Netanyahu Rejects Hamas Cease-Fire Plan, Vows ‘Absolute Victory’

Israeli Prime Minister Benjamin Netanyahu on Wednesday rejected a plan offered by Hamas to end the war in Gaza, instead vowing to push forward with its attack on the militants until it achieves “absolute victory.”

The Israeli leader ruled out an offer by Hamas for an end to four months of fighting accompanied by a staged, 4½-month release of about 100 hostages held by Hamas in exchange for hundreds of Palestinians imprisoned by Israel. But the Hamas offer also called for the militants to retain governing control of the narrow territory along the Mediterranean Sea and the right to rebuild its military capability.

“We are on the way to an absolute victory. There is no other solution,” Netanyahu said at a news conference after meeting with US Secretary of State Antony Blinken. He said the Jewish state’s war effort would take months, not years.

The top US diplomat, who is holding his own news conference later Wednesday, is on his fifth round of talks with Mideast leaders in a so-far fruitless effort to end the warfare that erupted with the shock October 7 attack on Israel that killed 1,200 people. 

Bomb Blasts Kill 30 in Pakistan Ahead of Thursday’s Elections

Authorities in Pakistan said Wednesday that at least 30 people are dead and dozens more injured in two bomb blasts targeting election campaign offices in southwestern Baluchistan province.

The deadly bombings in Pishin and Qilla Saifullah districts have fueled security concerns ahead of Thursday’s national elections in the country of about 241 million people.

“It is important to emphasize that the scheduled elections will proceed as planned,” said Jan Achakzai, the provincial government spokesperson. He added that “terrorists” would not be allowed to undermine the “crucial democratic process.”

A regional affiliate of Islamic State, known as Islamic State-Khorasan or IS-K, claimed the Pishin bombing, but no group took credit for the second blast. The violence came a week after a bomb explosion hit an election rally in another Baluchistan district and killed five people. IS-K claimed responsibility for that attack.

Pakistan’s caretaker prime minister, Anwaar-ul-Haq Kakar, condemned Wednesday’s bombings and reaffirmed his government’s commitment to ensuring peaceful elections in the country, according to a statement released by his office in Islamabad.

US, NATO Reaffirm Need to Support Ukraine

US and NATO officials on Wednesday reaffirmed their support for Ukraine’s continued battle against Russia’s invasion, as humanitarian leaders denounced missile attacks that Ukraine’s president said killed at least five people in the capital and the southern port city of Mykolaiv.

Speaking at NATO headquarters, White House national security adviser Jake Sullivan sounded confident despite Tuesday’s dramatic collapse of a US Senate deal to fund Ukraine’s defence and buttress the southern border of the United States.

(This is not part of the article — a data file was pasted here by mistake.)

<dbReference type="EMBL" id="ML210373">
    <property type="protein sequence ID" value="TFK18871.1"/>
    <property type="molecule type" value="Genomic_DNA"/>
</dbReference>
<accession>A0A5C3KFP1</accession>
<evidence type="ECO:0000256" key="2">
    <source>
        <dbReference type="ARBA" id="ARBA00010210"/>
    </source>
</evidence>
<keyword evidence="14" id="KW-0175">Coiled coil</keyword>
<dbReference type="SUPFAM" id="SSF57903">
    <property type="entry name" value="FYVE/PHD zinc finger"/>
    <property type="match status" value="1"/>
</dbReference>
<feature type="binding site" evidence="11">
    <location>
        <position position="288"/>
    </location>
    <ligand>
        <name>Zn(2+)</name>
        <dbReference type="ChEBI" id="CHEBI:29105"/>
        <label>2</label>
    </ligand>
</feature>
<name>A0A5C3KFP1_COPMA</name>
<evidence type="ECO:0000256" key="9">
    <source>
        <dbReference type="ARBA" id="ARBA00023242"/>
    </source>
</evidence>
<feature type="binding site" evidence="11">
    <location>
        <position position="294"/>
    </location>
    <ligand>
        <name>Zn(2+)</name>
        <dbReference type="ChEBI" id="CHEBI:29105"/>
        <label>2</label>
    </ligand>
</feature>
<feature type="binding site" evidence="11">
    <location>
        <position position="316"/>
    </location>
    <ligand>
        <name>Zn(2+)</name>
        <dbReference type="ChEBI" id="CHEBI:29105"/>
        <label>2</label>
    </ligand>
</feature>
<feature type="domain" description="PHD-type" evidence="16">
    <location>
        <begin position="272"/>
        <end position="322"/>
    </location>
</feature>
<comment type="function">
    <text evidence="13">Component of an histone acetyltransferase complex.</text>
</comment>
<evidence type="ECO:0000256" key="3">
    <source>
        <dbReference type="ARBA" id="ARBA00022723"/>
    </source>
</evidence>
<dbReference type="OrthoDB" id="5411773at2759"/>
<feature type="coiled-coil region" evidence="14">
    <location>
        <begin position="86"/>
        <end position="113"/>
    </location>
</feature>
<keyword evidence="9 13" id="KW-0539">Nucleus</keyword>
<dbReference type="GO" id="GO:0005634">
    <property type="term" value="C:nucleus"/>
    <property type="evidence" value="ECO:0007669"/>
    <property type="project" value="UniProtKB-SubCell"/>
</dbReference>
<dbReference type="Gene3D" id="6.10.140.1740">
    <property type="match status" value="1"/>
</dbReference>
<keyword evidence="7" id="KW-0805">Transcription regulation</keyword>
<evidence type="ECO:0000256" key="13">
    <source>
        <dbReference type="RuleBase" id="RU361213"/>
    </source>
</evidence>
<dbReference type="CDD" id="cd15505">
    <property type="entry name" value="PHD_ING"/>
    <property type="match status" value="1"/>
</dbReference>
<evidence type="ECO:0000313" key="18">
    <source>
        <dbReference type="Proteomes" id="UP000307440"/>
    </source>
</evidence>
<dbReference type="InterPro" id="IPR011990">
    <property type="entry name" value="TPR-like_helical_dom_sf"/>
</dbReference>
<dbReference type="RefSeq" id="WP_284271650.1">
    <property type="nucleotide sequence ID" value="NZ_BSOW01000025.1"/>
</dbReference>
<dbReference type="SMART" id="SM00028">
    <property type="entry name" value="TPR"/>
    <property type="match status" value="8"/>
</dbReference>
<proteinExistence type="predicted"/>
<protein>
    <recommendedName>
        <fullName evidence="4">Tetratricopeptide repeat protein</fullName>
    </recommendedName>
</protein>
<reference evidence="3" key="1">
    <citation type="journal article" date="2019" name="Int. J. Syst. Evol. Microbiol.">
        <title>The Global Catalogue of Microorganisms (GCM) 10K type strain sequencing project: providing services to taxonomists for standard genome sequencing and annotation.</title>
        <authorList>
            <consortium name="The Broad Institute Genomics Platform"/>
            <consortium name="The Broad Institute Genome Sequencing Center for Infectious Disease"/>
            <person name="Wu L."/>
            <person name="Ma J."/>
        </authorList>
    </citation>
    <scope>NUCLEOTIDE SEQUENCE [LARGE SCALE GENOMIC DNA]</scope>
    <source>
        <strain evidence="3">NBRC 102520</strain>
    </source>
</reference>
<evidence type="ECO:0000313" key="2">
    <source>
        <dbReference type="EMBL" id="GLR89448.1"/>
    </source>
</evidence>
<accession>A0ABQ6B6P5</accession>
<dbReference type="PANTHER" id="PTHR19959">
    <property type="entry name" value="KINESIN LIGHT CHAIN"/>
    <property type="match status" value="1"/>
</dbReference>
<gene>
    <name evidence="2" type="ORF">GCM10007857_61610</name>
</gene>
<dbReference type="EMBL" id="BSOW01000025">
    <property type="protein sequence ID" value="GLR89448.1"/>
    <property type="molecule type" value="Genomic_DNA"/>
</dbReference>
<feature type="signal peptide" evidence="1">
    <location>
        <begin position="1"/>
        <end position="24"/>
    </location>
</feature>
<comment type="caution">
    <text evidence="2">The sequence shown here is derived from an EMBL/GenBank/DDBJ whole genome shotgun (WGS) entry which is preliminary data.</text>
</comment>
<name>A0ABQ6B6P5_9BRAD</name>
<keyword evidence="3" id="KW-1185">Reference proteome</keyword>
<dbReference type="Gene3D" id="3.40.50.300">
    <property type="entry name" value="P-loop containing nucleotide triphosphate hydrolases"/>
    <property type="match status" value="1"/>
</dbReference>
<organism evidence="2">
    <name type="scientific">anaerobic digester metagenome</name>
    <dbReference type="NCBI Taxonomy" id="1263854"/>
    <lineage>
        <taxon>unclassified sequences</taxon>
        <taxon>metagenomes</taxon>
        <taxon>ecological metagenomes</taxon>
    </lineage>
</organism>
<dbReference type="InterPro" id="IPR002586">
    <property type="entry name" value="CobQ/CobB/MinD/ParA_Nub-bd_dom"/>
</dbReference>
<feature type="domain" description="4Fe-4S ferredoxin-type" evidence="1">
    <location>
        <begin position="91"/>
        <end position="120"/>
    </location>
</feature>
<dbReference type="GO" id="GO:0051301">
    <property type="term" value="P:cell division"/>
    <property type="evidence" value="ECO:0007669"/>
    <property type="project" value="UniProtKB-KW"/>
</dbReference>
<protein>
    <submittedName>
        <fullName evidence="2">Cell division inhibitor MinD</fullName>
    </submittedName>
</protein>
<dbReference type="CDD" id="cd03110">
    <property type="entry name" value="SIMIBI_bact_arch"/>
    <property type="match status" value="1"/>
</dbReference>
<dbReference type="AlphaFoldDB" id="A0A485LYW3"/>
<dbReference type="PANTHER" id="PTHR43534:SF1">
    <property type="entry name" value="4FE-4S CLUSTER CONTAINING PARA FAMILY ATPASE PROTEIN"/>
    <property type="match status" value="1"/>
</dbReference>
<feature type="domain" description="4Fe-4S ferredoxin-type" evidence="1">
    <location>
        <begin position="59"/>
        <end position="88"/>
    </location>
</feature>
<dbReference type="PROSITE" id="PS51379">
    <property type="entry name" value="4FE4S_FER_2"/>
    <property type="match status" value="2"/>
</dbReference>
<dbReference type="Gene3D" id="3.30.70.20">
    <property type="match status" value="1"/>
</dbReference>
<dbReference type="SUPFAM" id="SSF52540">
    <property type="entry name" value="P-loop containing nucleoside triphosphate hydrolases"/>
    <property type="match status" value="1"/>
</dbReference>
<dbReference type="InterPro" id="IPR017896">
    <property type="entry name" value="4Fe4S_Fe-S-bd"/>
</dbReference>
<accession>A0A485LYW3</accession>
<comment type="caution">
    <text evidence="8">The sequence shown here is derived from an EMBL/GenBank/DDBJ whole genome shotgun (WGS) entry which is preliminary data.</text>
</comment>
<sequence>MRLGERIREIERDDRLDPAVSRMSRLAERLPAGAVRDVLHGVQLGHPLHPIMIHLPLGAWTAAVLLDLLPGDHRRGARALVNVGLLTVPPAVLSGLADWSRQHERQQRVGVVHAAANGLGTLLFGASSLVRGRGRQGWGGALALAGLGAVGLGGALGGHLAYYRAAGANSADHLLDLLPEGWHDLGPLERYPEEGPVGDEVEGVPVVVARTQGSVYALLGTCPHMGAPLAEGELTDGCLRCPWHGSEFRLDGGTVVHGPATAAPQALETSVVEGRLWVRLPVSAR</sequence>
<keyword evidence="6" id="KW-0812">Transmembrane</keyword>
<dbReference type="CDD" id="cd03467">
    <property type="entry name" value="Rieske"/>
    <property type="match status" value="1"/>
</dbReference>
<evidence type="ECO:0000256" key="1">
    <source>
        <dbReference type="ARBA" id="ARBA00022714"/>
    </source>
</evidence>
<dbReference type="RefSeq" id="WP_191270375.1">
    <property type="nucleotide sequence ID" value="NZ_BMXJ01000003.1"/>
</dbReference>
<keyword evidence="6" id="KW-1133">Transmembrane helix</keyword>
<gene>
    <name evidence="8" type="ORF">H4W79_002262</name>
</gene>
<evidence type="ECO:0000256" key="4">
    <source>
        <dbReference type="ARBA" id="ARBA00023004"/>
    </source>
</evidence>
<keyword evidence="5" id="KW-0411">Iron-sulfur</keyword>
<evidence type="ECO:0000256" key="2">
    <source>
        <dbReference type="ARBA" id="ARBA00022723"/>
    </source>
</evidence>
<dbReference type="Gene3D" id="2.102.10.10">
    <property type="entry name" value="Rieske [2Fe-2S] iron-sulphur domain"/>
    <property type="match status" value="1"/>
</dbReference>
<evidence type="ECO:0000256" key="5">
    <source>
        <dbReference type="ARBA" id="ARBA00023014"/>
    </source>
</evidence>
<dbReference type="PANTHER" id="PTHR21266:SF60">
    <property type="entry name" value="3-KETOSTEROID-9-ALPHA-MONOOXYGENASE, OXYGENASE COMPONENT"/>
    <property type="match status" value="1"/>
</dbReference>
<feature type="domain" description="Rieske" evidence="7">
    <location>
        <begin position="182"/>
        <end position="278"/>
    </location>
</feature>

In remarks delivered before the bill cratered, US President Joe Biden said the lapse in US support is “just what Putin wants.”

But Sullivan said he is hopeful.

“Even in the last 24 hours, you’ve seen a significant number of Republicans come out and say that no matter what else happens, we need to move forward a package of support for Ukraine,” he said. “As President Biden said yesterday, history will record any failure to deliver the type of assistance that’s contained in the package that was put forward this week.”

NATO Allies Pressure Hungary over Blocking Sweden’s Accession

Hungary’s NATO allies are putting pressure on Prime Minister Viktor Orban to swiftly approve Sweden’s accession to the alliance after his MPs refused an opportunity to vote on the issue this week.

Sweden applied to join the alliance in May 2022 in the wake of Russia’s full-scale invasion of Ukraine in February of that year. But Hungary has repeatedly delayed ratification.

Hungary is now the only country preventing Sweden from joining NATO after Turkey finally gave its approval last month. Ankara had initially raised concerns over Sweden’s purported harbouring of Kurdish separatist groups, which Turkey considers terrorists.

With Hungary’s parliament currently on winter recess, opposition MPs convened an extraordinary session of lawmakers Monday to force a vote.

Lawmakers from Orban’s Fidesz Party refused to attend, despite Orban declaring last month that he supports Sweden’s accession to NATO and would urge his party to approve the application at the first opportunity.

Tompos Marton of Hungary’s Momentum Party was among the opposition lawmakers pushing for Monday’s vote.

UN Launches Appeal to Aid Millions in War-torn Sudan

As Sudan is about to enter its 10th month of conflict, United Nations agencies launched a $4.1 billion appeal Tuesday to provide urgent aid for 14.7 million people inside Sudan and 2.7 million people who have taken refuge in five neighbouring countries.

The UN launch in Geneva got off to a poignant start with a video of Sudanese victims who recounted the terrible impact the war has had on their lives. Mena, a young Sudanese refugee in Egypt, said the war has robbed her and other children of their education.

“How can we build our future in this situation? No school, which means no studying, no education, no medical service and most importantly,” she said. “We lost our childhood. This is our future, and it must be preserved.”

UN officials at the conference agreed that Sudan’s conflict has fueled “suffering of epic proportions.” 

Prince William Back to Work After Kate’s Surgery, King Charles’ Cancer

Britain’s Prince William returned to public duty on Wednesday following his wife Kate’s surgery and news that King Charles had cancer, as his younger brother Prince Harry was set to return to the United States after a flying visit to see their father.